Objectives Dorsal root ganglion stimulation (DRGS) is a promising neurostimulation modality in the treatment of painful polyneuropathy. The aim of this prospective pilot study was to investigate the effect of DRGS on pain intensity in patients with intractable painful polyneuropathy.
Materials and Methods Nine patients with chronic, intractable painful polyneuropathy in the lower limbs were recruited. In each subject, between two and four DRGS leads were placed at the level of the L5 and S1 dorsal root ganglion. If trial stimulation was successful, a definitive implantable pulse generator (IPG) was implanted. Pain intensity was scored using an 11-point numeric rating scale (NRS) and reported as median and interquartile range (IQR), and compared to baseline values using the Wilcoxon signed-rank test. Additionally, patients' global impression of change (PGIC), pain extent, presence of neuropathic pain, physical functioning, quality of life, and mood were assessed.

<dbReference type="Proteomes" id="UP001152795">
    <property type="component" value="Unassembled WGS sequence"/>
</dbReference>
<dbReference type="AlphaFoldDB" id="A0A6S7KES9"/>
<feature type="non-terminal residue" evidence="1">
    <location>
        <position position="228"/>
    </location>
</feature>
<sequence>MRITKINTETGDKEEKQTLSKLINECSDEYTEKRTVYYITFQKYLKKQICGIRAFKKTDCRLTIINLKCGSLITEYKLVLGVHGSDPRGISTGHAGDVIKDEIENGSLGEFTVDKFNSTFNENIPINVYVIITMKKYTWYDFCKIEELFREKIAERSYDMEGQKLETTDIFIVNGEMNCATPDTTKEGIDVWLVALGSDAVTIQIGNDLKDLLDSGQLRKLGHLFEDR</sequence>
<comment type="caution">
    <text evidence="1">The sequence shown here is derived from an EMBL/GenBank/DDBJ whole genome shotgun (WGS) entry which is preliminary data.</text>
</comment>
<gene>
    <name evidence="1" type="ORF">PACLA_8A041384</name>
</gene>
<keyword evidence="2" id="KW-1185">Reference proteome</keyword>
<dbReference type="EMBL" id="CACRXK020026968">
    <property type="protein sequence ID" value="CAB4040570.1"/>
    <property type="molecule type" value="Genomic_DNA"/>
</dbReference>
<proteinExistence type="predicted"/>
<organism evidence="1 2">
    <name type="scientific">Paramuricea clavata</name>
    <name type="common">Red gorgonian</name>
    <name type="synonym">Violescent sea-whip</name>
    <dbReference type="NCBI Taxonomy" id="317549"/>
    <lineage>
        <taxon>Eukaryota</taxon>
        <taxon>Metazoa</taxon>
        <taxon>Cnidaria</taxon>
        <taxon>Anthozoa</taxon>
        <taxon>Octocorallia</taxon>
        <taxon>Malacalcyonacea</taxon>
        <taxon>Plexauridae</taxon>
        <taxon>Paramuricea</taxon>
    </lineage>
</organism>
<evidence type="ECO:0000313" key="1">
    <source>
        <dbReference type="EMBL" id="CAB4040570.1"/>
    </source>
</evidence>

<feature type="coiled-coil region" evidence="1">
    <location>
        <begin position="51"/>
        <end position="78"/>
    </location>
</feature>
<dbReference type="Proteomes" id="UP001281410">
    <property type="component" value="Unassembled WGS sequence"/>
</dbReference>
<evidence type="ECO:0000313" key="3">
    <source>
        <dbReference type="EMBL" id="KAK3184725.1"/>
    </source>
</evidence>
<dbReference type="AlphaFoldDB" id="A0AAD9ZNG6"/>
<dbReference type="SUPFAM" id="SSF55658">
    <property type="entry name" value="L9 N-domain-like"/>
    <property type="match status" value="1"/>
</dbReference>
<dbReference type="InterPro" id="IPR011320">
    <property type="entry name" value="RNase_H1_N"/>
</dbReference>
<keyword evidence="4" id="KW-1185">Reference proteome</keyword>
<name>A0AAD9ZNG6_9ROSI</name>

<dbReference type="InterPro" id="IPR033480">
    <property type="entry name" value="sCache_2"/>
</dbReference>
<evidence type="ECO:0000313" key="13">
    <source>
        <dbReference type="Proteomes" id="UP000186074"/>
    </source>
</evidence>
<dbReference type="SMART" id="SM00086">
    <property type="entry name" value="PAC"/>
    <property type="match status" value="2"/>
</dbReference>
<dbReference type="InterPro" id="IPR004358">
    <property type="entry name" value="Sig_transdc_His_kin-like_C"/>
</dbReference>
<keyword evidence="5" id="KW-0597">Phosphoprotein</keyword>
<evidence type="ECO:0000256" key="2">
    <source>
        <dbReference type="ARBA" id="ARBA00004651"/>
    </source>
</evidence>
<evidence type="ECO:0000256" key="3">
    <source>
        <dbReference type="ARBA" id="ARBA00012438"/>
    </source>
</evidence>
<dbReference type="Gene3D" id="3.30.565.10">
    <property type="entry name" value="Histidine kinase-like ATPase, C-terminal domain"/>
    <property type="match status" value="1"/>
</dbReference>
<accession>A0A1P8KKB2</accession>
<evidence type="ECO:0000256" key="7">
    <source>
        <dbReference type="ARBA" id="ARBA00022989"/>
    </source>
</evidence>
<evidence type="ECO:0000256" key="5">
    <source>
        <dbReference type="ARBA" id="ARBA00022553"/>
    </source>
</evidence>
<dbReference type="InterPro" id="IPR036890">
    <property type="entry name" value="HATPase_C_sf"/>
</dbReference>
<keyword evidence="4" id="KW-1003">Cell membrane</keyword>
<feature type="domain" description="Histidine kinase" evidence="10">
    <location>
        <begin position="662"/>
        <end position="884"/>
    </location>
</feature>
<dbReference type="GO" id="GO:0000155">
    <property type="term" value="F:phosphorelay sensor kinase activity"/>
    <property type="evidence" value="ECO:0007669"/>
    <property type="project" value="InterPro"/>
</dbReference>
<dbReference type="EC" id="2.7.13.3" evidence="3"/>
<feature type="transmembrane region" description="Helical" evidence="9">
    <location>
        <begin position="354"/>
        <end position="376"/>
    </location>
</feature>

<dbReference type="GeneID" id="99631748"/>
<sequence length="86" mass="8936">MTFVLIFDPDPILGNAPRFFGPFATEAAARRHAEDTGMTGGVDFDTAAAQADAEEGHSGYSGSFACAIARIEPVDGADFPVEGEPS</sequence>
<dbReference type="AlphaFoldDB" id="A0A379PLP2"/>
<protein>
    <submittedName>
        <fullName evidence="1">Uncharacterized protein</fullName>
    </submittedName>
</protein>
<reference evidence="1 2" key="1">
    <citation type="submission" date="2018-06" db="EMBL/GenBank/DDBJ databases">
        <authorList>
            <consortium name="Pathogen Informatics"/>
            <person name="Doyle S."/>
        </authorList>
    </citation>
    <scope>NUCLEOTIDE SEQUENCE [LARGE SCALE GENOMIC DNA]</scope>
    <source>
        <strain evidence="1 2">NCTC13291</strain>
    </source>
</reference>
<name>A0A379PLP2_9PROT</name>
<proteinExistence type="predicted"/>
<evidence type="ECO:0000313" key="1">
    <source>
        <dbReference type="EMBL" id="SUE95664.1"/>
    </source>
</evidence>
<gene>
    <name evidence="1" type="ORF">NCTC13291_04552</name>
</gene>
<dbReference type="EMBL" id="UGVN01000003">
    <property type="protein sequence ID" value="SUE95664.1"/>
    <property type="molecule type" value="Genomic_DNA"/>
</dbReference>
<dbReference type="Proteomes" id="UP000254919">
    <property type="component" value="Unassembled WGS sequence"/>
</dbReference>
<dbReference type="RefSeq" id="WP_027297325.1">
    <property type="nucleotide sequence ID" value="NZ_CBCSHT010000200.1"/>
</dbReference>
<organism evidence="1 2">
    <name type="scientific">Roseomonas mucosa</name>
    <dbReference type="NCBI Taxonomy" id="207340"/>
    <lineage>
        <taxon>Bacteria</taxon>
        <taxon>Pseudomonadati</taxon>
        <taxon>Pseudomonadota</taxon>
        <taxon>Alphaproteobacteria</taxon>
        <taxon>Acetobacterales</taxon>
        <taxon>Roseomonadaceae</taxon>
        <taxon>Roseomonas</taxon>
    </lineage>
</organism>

Results Eight out of nine patients had a successful trial phase, of which seven received an IPG. Daytime pain decreased from a median (IQR) NRS score of 7.0 (5.9-8.3) to 2.0 (1.0-3.5) and 3.0 (1.6-4.9) in the first week and at six months after implantation, respectively. Similar effects were observed for night time and peak pain scores.
Conclusions The results of this study suggest that DRGS significantly reduces both pain intensity and PGIC in patients with intractable painful polyneuropathy in the lower extremities. Large-scale clinical trials are needed to prove the efficacy of DRGS in intractable painful polyneuropathy.
- Dorsal root ganglion stimulation
- painful polyneuropathy
- peripheral neuropathy
- SPINAL-CORD STIMULATION
- DIABETIC PERIPHERAL NEUROPATHY
- TEST-RETEST RELIABILITY
- 24-MONTH FOLLOW-UP
- FOOT PAIN